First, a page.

Lately, I've become a bit (okay, a lot) obsessed with finding out more about my mother's experience as an evacuee from Liverpool, England to Beaumaris, Wales on the eve of WWII. During the first four days of September 1939, more than three million English school children were evacuated from major cities like London and Liverpool to smaller towns and villages throughout the countryside of England, Scotland and Wales.
My mother was born in America, but my grandmother had sent her to live with family in England when my grandfather abandoned them. But the family couldn't manage the responsibility, and Mom ended up in boarding school. When she went to England she was eight, and at the time of the evacuation, she had just turned 14.
When I was much younger, Mom talked about her boarding school (straight out of Oliver Twist) and her evacuation to Wales. But when I was younger, it didn't seem as interesting or important. In recent years, when I would have loved to hear her talk about it, Mom had Alzheimer's. So it was all lost.
When going through Mom's things, we found an essay she had written in 1940, after she returned to the U.S. In it, she described the evacuation and the idyllic 10 months she spent in Beaumaris. She was billeted with an kindly older woman whose home faced the waterfront of the Menai Strait. Knowing the sadness and loneliness of Mom's childhood, I instantly wanted to know more about her time in this beautiful place where she had experienced kindness and been so happy.
But how could I find out with whom she stayed and where they lived? I didn't even know the name of the Liverpool school she'd attended. I thought that finding the school would be key to finding other students, still living, who had been evacuated to Beaumaris with my mother. Perhaps they would remember her, and perhaps they would know with whom she had lived.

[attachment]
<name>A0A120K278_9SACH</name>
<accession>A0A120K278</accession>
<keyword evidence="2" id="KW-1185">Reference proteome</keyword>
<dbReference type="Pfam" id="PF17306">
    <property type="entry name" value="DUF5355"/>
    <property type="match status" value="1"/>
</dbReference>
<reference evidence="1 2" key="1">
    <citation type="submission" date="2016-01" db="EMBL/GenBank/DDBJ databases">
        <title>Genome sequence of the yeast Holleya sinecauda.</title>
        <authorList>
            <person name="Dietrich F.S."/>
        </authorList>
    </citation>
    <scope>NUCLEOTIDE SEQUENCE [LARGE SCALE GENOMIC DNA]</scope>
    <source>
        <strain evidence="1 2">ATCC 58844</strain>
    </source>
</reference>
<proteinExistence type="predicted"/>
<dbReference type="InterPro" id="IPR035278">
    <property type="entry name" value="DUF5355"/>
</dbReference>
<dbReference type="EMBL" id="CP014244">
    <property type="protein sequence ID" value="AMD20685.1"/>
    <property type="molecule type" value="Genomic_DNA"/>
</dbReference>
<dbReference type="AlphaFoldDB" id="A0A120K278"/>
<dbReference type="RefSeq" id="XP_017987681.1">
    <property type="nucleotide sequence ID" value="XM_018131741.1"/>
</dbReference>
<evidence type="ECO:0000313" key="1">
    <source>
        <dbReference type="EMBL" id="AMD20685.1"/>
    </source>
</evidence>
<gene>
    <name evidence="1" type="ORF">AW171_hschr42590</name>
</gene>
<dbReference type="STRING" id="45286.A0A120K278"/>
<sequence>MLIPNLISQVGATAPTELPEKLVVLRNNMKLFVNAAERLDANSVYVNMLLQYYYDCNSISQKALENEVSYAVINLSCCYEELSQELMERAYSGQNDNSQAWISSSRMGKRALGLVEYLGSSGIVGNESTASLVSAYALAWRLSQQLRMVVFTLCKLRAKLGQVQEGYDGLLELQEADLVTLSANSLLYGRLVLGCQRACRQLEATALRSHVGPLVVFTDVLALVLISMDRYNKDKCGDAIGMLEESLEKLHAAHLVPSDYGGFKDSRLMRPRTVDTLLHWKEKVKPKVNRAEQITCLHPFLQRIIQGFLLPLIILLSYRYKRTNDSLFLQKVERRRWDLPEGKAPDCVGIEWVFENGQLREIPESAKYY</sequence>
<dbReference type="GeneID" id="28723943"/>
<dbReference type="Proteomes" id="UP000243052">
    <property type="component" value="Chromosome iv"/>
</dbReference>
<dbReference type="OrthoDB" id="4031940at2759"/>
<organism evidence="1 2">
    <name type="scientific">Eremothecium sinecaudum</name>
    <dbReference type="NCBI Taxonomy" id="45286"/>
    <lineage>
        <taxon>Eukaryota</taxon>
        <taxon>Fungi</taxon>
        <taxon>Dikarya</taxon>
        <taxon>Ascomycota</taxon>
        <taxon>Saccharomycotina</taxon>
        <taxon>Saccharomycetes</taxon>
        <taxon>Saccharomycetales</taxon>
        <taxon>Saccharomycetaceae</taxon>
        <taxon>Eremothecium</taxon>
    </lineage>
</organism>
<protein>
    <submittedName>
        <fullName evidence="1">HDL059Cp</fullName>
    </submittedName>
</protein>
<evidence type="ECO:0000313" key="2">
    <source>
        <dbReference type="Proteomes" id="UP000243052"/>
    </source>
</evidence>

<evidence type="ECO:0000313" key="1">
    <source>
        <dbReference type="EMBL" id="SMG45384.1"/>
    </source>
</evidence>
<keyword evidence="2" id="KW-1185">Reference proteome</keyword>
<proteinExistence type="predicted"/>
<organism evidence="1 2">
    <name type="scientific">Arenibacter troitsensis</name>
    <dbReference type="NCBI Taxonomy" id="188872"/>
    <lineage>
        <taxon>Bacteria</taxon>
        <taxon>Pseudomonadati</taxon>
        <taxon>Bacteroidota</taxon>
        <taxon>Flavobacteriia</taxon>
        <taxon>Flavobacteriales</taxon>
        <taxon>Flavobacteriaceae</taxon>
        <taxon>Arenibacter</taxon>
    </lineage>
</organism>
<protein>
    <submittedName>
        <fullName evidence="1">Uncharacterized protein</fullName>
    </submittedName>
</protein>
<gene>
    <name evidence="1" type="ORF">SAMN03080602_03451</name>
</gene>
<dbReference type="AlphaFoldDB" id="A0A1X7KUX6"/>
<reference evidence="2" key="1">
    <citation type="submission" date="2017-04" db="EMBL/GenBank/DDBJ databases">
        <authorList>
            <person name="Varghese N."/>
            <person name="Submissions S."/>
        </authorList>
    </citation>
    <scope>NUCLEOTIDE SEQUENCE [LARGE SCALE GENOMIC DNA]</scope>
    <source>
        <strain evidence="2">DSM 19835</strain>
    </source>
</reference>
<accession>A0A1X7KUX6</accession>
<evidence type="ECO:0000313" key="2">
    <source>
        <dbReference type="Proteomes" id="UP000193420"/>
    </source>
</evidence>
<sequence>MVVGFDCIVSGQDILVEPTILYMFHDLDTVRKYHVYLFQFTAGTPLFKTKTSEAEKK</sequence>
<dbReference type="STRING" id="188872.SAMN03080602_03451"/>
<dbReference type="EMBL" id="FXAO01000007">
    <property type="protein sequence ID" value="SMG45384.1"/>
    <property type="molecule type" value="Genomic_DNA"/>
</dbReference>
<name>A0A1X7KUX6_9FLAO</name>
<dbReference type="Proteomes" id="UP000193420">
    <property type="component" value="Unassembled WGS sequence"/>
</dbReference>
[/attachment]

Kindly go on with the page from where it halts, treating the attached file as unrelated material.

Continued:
So I decided to attack it from both directions - from Liverpool to Beaumaris and from Beaumaris back to Liverpool. I googled everything I could think of. I found the Beaumaris website and sent an email to the town council email address. I found a book about the evacuation, called Goodnight Children Everywhere, and then found the author's website and emailed her. I wrote to the Liverpool Records Office and asked how I might find out what school my mother attended.
In a matter of just two days, I have made a whole bunch of new friends over in the U.K! The folks in Beaumaris offered to put my inquiry into their town newsletter. The author, Monica Morris, suggested websites that might provide information about the evacuation. And the folks from Liverpool records asked me some questions to help them narrow down the search.
Then a neat thing happened. Each of them, separately and in completely different contexts, made mention of the Liverpool Blue Coat School. I looked it up, and bells and buzzers started going off. It was a "charity school," for poor children, orphans and fatherless children. That fit - my mother was fatherless. And it looked and sounded just like the kind of place Mom had described to me so long ago. Most importantly, I discovered that the Blue Coat School was evacuated to Beaumaris, Wales in September 1939.
Now I was on a roll. I found the Blue Coat Brotherly Society, devoted to serving the needs of past students of the school. I wrote to the Society's email address, and now a wonderful man named Tony will be going to the school in June to research records and find out if my mother was indeed a student there.
I guess everyone loves a mystery, and even more than that, loves to help solve one. Suddenly, I have a cadre of dear people who are helping me find answers to questions that we - my sister, brother and I - have had for years. It's pretty darn cool, and I have to admit that right now, I am in awe of and extremely grateful for the kindness of strangers.